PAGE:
How do I prevent and detect identity theft, and what should I do if someone steals my identity?
- Your personal information is valuable, so you should do everything you can to protect it. Shred documents containing personal information instead of throwing them away, be cautious of what you post online, and keep track of your credit history and bank statements, to start.
- Take special care to implement digital safety measures, such as creating secure passwords and using adequate virus protection.
- Learn which documents you should preserve and which documents you should dispose.
Identity theft is the criminal practice of someone using your information for personal gain, usually monetarily. According to the Bank of America, thieves often use your information to apply for loans and credit lines, file for tax returns, spend your money, apply for jobs, and forge checks.
What should I do and look for?
- Shred, shred, shred! Some identity thieves dumpster dive as a means of obtaining carelessly tossed documents. Appropriately disposing of paperwork that carries any of your personal information is the easiest way to avoid this manner of theft.
- Be cautious of what you post online. Don’t put your phone number, email, any ID numbers or other similar information out in the open.
- Check your credit. Receiving your free credit reports each year is an easy way to spot if someone has tampered with your accounts. You are entitled to a free credit report each year from each of the three credit bureaus by visiting AnnualCreditReport.com.
- Check your bank accounts frequently. The same goes for checking your bank accounts because spotting unknown charges is stand-out evidence of identity theft.
- Don’t let pre-approved credit cards get in the wrong hands. Pre-approved credit cards can be stolen from your mailbox and used without you knowing. If you wish to have your name removed from pre-approved lists, you can do so by visiting www.optoutprescreen.com.
- Keep information locked away. Record keeping is a first step in keeping you safe. Keep important documents in a safe place, even within your own home.
- Be wary of who you give your information to. Fraudsters sometimes act as though they work for your bank or other places and need certain information from you like your birth date, social security number, birth certificate, etc.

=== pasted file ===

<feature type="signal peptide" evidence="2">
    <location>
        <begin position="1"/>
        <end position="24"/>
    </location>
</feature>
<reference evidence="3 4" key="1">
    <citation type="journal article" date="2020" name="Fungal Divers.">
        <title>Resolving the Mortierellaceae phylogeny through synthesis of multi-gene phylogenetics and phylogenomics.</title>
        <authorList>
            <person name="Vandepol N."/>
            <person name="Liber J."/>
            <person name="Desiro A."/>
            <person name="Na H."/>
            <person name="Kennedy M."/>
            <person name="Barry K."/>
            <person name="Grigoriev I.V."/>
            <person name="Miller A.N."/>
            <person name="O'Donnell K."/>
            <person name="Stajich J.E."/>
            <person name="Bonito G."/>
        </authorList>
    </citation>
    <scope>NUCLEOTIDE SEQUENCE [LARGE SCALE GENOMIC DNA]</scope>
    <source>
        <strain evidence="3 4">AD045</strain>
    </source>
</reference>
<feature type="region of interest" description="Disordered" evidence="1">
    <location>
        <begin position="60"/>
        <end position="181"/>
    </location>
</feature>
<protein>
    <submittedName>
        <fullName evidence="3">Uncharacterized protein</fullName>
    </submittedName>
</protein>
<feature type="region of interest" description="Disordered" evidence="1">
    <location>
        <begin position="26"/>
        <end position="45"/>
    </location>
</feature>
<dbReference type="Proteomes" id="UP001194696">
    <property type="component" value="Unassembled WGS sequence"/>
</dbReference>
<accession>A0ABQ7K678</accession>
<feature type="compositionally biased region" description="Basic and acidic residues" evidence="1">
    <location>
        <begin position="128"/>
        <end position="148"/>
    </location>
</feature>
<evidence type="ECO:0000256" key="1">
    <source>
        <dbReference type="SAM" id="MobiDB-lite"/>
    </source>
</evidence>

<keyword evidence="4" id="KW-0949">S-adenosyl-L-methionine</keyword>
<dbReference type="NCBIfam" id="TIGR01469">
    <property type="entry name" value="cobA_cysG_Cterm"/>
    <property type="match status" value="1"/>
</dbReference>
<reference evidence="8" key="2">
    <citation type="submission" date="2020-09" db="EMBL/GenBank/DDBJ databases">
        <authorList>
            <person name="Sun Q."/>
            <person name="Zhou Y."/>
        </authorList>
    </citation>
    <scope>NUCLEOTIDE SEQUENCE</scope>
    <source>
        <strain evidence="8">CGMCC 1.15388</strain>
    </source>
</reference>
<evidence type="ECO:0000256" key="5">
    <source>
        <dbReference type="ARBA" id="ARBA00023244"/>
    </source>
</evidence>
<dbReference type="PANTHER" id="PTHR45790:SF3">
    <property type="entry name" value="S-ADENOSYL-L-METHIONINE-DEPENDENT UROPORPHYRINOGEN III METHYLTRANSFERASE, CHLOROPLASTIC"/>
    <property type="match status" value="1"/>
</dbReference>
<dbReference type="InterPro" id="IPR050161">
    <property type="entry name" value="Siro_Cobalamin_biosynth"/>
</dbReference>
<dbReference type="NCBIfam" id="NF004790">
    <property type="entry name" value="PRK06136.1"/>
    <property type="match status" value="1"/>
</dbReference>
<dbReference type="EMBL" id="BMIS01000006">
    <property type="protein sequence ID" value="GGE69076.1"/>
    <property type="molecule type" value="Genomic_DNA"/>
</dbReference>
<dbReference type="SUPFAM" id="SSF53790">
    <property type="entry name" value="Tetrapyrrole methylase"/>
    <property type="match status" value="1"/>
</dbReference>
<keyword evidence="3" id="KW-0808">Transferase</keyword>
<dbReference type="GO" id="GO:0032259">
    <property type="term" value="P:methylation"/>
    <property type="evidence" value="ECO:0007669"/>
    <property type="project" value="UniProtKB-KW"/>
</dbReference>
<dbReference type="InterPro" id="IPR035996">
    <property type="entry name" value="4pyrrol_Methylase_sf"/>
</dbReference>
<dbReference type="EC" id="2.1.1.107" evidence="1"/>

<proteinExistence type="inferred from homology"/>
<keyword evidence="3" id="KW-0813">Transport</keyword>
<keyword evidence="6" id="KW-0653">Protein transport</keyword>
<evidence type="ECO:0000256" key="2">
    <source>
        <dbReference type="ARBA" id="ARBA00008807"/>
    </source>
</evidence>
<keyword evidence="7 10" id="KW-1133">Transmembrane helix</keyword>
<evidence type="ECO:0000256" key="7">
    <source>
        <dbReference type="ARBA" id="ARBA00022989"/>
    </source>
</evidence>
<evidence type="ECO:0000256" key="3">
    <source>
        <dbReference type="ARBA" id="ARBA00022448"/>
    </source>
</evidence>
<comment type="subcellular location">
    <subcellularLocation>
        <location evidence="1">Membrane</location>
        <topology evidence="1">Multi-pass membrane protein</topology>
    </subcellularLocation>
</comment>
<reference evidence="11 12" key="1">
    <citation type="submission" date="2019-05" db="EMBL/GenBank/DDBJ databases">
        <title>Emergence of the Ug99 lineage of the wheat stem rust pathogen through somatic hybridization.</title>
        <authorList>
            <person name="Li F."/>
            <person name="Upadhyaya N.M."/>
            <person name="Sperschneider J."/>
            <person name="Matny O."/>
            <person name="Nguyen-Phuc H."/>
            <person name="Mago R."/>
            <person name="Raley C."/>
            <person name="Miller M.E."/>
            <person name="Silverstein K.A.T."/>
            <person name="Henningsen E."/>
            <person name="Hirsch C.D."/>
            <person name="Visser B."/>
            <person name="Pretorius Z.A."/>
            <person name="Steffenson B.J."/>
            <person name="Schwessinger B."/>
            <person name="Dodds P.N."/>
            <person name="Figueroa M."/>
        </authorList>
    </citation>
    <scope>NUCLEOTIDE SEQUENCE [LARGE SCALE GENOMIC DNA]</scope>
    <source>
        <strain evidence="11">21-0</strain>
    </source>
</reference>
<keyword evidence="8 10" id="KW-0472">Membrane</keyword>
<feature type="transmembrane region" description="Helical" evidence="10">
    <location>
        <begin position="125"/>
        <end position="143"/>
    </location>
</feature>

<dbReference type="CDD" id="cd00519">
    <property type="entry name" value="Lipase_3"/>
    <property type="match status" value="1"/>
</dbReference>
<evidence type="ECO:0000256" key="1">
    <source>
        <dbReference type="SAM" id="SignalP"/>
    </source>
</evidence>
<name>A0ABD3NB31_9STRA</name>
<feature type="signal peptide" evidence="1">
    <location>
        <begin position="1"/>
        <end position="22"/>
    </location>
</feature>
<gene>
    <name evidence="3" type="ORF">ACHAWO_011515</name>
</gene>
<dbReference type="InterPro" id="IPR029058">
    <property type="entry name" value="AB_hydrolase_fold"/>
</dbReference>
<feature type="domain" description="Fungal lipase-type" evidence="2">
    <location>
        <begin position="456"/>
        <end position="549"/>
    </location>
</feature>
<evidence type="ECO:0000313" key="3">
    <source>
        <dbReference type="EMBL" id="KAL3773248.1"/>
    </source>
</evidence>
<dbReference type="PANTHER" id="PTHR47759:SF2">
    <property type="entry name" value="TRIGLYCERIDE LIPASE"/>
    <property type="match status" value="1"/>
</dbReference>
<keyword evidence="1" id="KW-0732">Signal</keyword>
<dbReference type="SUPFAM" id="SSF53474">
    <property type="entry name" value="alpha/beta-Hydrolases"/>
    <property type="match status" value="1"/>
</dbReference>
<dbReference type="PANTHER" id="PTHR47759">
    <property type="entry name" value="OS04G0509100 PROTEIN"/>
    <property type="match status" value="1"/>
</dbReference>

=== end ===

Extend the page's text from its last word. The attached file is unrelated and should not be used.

- Keep passwords, PINs and other important numbers in safe places. Don’t freely give out this information. It is wise to write down all your login information and store it in a safe place where no one else can get to it.
- Don’t leave information vulnerable through online job applications. Applying for jobs online can be a risky business, especially if you are looking at jobs posted via online classifieds. Ensure the places you apply to are legitimate, and if you go through a job board, make sure it is well-known and trustworthy.
- Don’t have blank checks delivered to you. A classic form of identity theft is stealing blank checks from people’s mailboxes or doorsteps. Instead of having checks sent to your home, arrange to pick them up at your post office.
- Practice mailbox security. If you are going out of town, have your local post office put a hold on your mail delivery until you return home. Also, installing a mailbox with a lock is another great option.
- Install virus protection, spyware blocking and firewall software. Use encryption when sending sensitive information so it is scrambled and can’t be read by hackers.
- Pick unique passwords with both capital and lowercase letters, numbers and symbols. Change them up a few times a year, and don’t use the same passwords for multiple sites. Be sure to logout, and don’t have websites set with automatic logins.
- Before you get rid of a hard drive or any other storage devices, clear all the information on them. The same goes for old cellphones.
- Improve your security questions. Many sites have you select and answer security questions in case you forget your password. Choose harder questions or purposely give an incorrect answer.
- Use one card for online transactions. Also, use your credit card over your debit card as credit card providers offer fraud protection and debit cards are attached directly to your checking account.
- Use a reliable browser and select appropriate security levels for it.
What documents should I keep?
USA.gov offers great information about what kinds of financial and government documents you should hold onto and for how long. This includes everything from keeping tax documents for seven years (in case you are audited) to keeping warranties until they run up. As you begin organizing your documents, first carefully sort through what you no longer need and what you do need while consulting the lists on USA.gov’s website.
What about short-term records?
Receipts and pay stubs are documents that ultimately help you keep up-to-date on your spending plan. Some people organize them into folders or envelopes. Other people just toss their receipts and instead check their online bank account to see that everything is square. Again, it depends on what is most comfortable and makes most sense for you. Learn more about tracking your income and spending by clicking here.